Sri Lanka suffers from a continuing accountability deficit - be it for war crime atrocities, more recent human rights violations, corruption, or abuse of power - which must be addressed for the country to move forward, according to a UN Human Rights Office report published on Wednesday.
“More than a year ago mass protests demanded better governance and an inclusive vision for Sri Lanka - in short, a renewal of the social contract. But the potential for a historic transformation that would address long-standing challenges is far from being realised,” said UN High Commissioner for Human Rights Volker Türk.
Fourteen years since the end of the war, tens of thousands of victims and their families continue to experience the pain and agony of seeking truth, justice, and remedy. While the Government has proposed a new truth-seeking mechanism, the report stresses that the groundwork needs to be laid by genuine efforts to create the enabling environment for any transitional justice process to succeed.
This starts through meaningful and transparent consultations with victims and civil society on the current truth-seeking proposal and includes an end to all forms of harassment and unlawful and arbitrary surveillance against human rights defenders and victims’ groups, as well as support for initiatives to acknowledge and memorialize the experience of victims.
“Truth-seeking alone will not suffice. It must also be accompanied by a clear commitment to accountability and the political will to implement far-reaching change,” Türk said.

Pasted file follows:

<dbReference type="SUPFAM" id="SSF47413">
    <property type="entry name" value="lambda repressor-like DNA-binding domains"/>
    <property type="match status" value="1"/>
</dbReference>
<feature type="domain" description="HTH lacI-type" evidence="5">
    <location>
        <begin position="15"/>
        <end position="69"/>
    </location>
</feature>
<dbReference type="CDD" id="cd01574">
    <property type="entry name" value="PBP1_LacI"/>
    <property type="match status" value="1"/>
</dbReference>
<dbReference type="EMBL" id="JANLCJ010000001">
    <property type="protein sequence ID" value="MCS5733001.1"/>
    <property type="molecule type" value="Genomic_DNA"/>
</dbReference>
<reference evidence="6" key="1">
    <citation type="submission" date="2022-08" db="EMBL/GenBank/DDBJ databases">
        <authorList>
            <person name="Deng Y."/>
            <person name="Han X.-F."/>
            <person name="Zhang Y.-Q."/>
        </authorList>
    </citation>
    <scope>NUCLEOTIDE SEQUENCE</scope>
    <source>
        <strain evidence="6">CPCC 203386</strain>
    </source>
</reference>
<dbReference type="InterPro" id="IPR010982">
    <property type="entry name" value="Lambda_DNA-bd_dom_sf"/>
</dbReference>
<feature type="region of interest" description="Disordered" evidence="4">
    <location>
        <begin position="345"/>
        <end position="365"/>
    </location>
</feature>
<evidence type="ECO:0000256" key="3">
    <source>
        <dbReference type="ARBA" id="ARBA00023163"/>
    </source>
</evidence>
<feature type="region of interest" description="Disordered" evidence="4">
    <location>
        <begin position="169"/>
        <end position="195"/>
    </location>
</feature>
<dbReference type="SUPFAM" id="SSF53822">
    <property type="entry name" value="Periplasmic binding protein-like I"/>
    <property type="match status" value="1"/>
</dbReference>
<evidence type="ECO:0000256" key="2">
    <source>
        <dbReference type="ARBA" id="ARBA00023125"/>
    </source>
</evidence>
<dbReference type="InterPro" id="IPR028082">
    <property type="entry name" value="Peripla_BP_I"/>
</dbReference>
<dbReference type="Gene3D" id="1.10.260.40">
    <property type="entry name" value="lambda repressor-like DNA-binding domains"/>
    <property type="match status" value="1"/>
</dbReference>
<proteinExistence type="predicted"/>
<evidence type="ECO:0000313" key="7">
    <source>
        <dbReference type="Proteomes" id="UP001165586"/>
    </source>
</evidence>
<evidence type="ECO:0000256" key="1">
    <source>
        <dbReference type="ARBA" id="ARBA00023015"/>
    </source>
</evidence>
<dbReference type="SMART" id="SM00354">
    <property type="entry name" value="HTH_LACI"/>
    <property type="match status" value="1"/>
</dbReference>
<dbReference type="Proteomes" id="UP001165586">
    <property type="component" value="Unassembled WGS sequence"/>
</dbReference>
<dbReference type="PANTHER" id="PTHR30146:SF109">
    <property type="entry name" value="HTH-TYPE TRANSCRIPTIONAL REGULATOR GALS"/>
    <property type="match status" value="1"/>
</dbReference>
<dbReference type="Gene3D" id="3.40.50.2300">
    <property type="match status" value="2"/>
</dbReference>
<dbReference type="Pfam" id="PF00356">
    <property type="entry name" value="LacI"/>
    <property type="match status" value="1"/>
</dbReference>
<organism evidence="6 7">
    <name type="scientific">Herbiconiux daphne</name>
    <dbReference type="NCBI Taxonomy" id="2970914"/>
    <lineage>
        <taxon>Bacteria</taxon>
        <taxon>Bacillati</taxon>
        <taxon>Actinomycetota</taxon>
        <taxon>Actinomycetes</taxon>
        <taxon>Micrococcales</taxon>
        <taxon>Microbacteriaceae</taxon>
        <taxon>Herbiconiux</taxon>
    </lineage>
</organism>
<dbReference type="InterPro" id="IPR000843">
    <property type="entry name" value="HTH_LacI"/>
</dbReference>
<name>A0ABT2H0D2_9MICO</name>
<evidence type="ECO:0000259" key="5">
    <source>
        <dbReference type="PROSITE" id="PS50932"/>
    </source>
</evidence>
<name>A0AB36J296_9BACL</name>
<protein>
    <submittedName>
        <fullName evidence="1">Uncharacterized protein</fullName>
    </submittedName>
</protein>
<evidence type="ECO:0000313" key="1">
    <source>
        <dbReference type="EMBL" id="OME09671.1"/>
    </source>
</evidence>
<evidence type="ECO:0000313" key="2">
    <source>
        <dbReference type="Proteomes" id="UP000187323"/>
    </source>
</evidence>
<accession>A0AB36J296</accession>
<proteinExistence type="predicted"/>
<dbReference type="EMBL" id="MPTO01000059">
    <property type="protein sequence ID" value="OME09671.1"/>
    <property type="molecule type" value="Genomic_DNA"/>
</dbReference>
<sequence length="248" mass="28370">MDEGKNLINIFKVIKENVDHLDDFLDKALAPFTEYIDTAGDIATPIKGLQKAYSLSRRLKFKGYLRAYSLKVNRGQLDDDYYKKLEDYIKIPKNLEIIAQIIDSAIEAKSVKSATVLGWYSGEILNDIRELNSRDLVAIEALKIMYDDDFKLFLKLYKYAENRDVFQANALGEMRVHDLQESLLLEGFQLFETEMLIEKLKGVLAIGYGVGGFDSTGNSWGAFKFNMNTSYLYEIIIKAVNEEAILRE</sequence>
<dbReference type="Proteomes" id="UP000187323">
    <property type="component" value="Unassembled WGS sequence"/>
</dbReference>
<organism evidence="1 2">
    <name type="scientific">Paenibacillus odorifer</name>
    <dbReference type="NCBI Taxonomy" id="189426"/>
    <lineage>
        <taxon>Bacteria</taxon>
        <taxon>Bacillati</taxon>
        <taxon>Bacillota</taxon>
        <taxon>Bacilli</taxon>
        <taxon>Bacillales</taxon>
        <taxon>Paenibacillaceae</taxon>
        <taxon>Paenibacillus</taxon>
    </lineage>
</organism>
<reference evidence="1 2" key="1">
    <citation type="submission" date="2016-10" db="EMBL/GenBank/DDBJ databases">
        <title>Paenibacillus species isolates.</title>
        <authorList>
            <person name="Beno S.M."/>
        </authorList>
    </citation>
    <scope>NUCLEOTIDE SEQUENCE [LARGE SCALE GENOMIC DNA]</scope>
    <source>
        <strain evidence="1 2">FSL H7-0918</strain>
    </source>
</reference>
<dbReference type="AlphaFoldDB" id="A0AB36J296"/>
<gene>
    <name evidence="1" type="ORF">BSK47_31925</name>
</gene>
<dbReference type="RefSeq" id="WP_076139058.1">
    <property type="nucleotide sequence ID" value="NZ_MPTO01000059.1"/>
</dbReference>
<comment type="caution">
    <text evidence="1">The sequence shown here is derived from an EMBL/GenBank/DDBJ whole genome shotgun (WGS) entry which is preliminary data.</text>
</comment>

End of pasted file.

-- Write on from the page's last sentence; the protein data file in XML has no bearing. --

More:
Among other recommendations, the report calls on the authorities to accelerate investigations and prosecutions into emblematic cases of human rights violations, as well as the 2019 Easter Sunday bombings. The High Commissioner has previously urged an independent investigation with international assistance to pursue further lines of inquiry into the full circumstances of the 2019 Easter Sunday attacks.
The report provides an update on the work of the accountability project established by the UN Human Rights Office pursuant to resolutions 46/1 and 51/1. The High Commissioner repeated his call for the international community to support accountability initiatives, notably through investigations and prosecutions using universal or extra-territorial jurisdiction, with other complementary measures.
The report also details a number of concerns with proposed new laws, including a new Anti-Terrorism Bill and legislation to regulate broadcasting.
The report notes that the President has set a different tone in advancing reconciliation initiatives and has promised to stop land acquisition for archaeological, or security purposes, which has been an increasing source of local conflicts and tension. At the same time, the UN Human Rights Office continued to receive reports of disputes over land, particularly in the North and East of the country.
The continuing impact of the economic crisis of 2022 and the global downturn on people’s human rights and well-being is highlighted in the report, including a dramatic increase in Sri Lanka’s poverty rate which doubled from 13% in 2021 to 25% in 2022. Food insecurity is affecting a significant proportion of the population, in turn impacting the right to health and increasing the risk of school dropouts.
The High Commissioner said the international community, including international financial institutions, should support Sri Lanka in its economic recovery and in meeting its international obligations, while pressing for genuine progress in governance, transparency, and accountability.
“I urge the Government and Sri Lankan political parties to strive for and deliver on the urgent need for renewal, deeper institutional reforms and tangible progress on accountability, reconciliation and human rights,” Türk said. “This would be particularly appropriate in this year that marks both the 75th anniversary of Sri Lanka’s independence and the 75th anniversary of the Universal Declaration of Human Rights.”